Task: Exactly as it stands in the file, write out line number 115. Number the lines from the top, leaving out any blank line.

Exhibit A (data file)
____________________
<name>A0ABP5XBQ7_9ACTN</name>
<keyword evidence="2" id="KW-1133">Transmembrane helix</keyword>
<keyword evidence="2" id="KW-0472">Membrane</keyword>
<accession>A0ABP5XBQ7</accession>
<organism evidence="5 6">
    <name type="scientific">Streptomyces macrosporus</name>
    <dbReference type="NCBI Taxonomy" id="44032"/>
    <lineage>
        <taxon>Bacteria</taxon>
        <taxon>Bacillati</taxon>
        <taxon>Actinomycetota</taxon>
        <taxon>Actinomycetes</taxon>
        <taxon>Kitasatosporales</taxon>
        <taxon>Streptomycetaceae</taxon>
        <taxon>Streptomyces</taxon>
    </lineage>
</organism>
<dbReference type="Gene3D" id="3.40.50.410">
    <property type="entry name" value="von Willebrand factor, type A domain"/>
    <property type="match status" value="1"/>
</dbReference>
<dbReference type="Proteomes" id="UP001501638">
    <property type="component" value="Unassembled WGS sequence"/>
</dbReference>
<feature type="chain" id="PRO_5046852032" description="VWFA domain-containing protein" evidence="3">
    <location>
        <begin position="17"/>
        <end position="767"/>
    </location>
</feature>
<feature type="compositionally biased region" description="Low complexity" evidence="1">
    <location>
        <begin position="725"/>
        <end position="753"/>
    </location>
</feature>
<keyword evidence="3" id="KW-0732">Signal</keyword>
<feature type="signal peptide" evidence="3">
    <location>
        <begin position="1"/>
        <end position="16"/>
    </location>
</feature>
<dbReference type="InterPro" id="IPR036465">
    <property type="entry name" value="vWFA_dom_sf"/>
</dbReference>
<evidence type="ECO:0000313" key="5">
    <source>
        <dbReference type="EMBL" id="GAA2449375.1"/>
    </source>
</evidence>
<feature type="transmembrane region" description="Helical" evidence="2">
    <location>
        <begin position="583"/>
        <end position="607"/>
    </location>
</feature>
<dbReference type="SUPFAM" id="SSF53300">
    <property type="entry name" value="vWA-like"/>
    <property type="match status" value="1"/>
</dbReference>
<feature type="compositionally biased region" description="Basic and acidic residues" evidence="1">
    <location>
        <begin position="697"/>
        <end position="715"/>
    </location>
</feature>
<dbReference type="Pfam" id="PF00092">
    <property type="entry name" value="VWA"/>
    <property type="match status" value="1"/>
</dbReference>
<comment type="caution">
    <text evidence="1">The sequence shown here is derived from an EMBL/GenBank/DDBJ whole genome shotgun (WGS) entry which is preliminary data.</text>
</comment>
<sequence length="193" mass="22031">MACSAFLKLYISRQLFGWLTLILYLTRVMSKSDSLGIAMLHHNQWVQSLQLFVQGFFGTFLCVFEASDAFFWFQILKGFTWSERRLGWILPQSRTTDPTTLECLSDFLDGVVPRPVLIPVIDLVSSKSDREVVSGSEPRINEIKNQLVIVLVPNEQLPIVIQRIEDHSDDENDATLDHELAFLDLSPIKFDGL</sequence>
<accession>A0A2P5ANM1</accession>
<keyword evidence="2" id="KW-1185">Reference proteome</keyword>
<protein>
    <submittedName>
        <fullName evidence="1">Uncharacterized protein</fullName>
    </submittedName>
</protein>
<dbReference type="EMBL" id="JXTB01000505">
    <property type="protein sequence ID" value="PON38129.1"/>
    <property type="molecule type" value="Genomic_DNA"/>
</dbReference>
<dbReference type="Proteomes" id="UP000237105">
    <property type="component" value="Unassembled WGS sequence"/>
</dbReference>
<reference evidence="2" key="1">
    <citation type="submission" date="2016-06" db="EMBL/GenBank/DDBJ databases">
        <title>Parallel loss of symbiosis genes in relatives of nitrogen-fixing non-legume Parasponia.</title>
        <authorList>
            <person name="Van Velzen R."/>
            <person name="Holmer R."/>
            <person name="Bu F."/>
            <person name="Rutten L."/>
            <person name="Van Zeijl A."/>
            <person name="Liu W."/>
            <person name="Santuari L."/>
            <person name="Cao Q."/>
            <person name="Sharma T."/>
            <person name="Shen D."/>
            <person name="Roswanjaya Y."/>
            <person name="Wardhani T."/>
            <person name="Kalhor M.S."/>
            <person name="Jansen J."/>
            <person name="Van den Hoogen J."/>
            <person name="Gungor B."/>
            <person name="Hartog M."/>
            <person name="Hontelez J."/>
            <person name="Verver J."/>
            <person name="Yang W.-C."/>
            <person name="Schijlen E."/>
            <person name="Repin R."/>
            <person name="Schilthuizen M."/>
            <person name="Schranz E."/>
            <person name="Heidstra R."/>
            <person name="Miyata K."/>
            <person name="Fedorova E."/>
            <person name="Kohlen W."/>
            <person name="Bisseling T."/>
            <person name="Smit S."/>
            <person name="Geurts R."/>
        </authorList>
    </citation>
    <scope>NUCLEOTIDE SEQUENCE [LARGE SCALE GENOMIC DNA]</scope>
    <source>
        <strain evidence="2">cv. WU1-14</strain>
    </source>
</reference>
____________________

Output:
            <person name="Repin R."/>